Originally Posted by shb-
This is nice and all, but i still cant see reason why it must be arm arch inside those simple internet browsing/word processing devices. I believe amd, intel or both of them will tune their low power x86 cores (bobcat/atom/whatever) soon enough (they are not so miserable at the moment afterall). Of course arm designs are better now, they have been paying attention to this LP market way longer then intel/amd, they arch are optimized for it (created with those LP ideas in mind). I really doubt intel will give up its market share without tough fight. Time will tell.
No one's saying it will be ARM necessarily that will dominate (although the odds are on their side as I'll explain shortly), but it's the ARM camp that will enter it first (I mean they are 100% pushing there already) and it's ARM camp that will improve it a lot faster at least in the first few years. The reason is Intel or AMD are not interested in these devices becoming more powerful.
Think about it, every device that is powerful enough for average joe will replace one of their desktop CPUs. Even if such a device has an Intel/AMD CPU, that CPU is going to be tiny and cheap (if they want a chance to compete with ARM devices at least), so no matter how you look at it, the mayority of their market shifted from an ASP of $150 per CPU + $100 mobo, to average of $25 per SoC. The company they are today is gone either way, no way to mantain their several dozen billion revenue. So Intel is going to fight the trend, the adoption of such devices as much as they can. The reason (all this is only my opinion obviously) is this, following the example prices from above:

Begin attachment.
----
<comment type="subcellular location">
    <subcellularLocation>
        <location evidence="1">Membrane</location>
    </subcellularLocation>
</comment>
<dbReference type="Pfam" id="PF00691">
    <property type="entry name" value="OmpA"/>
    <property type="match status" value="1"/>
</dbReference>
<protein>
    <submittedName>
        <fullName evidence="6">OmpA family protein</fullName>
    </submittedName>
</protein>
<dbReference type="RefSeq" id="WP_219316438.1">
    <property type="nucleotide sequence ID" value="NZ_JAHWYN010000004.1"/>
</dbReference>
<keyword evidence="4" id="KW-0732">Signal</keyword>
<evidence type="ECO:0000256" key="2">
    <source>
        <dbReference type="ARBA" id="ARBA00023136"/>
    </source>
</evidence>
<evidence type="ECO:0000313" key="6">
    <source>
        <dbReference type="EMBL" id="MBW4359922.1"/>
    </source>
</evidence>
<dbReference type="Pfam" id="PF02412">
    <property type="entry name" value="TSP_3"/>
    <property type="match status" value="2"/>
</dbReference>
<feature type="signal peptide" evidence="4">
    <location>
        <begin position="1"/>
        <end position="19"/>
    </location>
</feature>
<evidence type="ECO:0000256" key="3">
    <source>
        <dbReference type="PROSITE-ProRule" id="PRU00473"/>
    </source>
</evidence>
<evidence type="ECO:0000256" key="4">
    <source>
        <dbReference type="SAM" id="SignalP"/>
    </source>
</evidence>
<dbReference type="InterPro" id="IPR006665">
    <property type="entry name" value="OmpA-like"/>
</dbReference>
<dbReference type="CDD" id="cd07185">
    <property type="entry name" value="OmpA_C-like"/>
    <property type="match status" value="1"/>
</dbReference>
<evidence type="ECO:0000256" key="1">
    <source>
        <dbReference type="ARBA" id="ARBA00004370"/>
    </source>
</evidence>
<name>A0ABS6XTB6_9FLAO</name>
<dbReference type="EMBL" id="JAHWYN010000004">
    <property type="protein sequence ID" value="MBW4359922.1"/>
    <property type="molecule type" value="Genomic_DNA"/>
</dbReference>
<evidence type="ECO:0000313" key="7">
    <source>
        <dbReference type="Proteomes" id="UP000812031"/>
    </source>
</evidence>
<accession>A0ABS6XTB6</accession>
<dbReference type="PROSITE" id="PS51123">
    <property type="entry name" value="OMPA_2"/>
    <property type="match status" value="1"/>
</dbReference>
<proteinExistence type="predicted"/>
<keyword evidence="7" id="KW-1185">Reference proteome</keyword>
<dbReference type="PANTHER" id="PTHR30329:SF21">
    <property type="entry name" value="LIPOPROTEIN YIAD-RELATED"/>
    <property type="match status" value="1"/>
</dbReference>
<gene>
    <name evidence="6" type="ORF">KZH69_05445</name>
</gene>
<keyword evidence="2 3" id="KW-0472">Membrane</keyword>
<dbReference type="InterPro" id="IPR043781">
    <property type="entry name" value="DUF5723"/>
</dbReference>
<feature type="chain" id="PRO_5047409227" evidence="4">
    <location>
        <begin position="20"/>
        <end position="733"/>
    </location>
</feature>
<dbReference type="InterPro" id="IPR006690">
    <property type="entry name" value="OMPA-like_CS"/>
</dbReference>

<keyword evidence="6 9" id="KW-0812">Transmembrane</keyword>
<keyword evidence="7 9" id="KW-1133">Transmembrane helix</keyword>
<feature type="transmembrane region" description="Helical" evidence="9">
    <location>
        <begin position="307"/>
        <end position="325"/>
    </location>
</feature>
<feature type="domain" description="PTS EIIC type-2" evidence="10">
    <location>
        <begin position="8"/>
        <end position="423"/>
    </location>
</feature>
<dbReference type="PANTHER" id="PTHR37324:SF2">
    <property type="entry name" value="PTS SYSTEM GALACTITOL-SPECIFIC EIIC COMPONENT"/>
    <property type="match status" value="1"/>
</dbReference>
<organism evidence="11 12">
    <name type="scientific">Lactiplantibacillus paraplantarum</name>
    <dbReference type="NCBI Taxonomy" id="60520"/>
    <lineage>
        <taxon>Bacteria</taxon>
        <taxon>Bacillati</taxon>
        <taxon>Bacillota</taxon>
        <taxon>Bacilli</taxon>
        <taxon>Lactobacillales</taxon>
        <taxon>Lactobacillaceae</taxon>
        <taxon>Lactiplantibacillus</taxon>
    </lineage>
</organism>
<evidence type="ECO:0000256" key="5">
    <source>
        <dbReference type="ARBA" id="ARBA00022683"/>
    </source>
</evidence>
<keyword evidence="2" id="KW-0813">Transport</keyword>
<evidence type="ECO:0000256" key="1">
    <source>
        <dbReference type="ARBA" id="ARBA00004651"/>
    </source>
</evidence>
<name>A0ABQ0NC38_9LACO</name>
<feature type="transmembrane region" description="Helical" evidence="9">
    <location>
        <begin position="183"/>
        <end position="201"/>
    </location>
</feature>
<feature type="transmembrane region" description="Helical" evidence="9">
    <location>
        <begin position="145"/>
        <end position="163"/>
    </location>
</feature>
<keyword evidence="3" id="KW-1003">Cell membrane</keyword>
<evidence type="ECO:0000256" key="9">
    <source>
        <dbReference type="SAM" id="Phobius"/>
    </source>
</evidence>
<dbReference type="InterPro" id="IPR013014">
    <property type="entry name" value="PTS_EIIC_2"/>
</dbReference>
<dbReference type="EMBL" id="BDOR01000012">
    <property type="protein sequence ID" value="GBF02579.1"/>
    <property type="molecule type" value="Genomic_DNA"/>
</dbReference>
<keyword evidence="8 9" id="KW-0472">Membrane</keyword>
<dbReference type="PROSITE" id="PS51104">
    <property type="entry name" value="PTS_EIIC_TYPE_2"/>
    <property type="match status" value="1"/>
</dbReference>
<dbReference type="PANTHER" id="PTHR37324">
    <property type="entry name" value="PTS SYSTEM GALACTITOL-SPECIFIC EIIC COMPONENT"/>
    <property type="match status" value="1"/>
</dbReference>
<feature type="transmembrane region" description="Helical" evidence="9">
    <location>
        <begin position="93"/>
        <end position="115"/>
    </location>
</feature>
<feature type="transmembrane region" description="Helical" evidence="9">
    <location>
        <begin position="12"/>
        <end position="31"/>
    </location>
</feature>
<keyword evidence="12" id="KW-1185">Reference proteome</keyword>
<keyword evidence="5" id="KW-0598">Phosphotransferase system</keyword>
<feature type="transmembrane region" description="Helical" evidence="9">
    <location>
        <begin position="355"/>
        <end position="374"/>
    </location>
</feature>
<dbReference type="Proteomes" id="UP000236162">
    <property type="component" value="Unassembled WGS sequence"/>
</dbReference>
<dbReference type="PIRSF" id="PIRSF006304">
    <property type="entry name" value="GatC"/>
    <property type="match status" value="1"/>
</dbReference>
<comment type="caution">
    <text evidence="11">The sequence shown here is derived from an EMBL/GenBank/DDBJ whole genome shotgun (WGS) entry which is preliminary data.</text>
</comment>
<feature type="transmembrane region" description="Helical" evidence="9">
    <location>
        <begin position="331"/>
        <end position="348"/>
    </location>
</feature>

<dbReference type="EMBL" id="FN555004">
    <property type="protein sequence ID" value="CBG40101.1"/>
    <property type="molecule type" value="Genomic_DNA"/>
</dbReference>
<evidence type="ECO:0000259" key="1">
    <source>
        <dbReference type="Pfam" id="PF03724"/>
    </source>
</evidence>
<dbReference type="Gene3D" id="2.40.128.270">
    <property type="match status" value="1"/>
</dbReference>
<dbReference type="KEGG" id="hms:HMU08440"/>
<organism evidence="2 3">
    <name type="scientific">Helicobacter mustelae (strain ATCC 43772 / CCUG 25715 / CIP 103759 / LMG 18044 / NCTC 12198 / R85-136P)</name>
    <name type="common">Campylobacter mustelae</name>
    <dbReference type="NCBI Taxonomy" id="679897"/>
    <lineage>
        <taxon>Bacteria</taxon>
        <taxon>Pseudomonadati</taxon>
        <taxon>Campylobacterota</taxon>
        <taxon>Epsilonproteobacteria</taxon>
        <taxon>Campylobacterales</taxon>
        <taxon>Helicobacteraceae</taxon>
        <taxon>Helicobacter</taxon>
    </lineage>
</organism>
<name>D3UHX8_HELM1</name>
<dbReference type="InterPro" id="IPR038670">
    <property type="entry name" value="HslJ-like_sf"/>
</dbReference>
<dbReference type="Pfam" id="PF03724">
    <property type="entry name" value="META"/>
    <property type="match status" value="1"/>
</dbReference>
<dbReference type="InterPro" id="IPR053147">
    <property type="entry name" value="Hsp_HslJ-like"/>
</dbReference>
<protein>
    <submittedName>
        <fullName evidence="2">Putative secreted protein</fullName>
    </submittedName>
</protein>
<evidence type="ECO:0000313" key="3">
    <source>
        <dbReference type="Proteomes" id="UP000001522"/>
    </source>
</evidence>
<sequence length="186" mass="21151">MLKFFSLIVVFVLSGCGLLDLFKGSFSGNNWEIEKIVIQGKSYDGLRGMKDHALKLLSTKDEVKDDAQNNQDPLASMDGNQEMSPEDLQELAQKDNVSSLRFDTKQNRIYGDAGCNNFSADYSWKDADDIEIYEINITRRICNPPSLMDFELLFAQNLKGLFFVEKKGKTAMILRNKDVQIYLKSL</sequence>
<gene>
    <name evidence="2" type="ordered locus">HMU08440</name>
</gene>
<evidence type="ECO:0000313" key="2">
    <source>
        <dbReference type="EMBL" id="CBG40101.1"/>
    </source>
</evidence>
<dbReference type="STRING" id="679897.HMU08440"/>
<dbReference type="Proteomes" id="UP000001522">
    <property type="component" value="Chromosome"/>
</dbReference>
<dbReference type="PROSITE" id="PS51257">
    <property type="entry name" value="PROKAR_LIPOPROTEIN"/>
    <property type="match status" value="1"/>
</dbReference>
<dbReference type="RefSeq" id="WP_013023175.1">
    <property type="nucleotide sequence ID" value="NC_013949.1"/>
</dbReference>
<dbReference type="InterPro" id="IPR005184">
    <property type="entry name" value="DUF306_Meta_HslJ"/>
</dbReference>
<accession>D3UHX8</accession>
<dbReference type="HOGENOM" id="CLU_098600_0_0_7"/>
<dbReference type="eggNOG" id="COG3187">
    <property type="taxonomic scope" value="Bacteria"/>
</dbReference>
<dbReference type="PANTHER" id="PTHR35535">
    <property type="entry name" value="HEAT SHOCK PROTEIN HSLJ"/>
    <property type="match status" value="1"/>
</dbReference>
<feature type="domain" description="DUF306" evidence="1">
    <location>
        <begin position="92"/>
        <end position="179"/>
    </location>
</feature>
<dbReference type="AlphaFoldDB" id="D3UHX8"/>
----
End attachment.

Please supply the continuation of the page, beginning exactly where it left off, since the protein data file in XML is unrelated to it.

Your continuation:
- If the device is powered by an Intel SoC. They lost 1 desktop consumer (-$250) for one SoC consumer (+$25), that is, they lost $225 (compared to current market) and contributed to such devices becoming better, by simply being competitive. (because if the device uses Intel is safe to assume it is better than ARM)
- If device is ARM, they lost $250, but there's not as much competition as ARM is the only one really pushing for faster chips. Yeah, there's many people producing ARM based chips, but only one designing them and moving the tech forward. Big difference compared to 2 big companies/conglomerates fighting each other in designs and production.
The logical steps for Intel are clear for the first few years. Fight back sure, by creating SoCs, but do not compete entirely, do not create the kind of killer SoC that would take the crown yes, and the market share, but at the price of demostrating that those devices are (more) powerful. Use other methods to enter the market rather than using superior tech. This means that for a few years they will bleed desktop CPU market and will not gain too much market share on portable devices, but it's better than contributing to the trend and make the shift happen overnight. More years selling the $250 solution, even losing market, is better than being king in a less profitable (per sale) market, and everybody knows (even Intel), that they would not be king either, only another name in a long list of SoC manufacturers.
Like I said that's my opinion.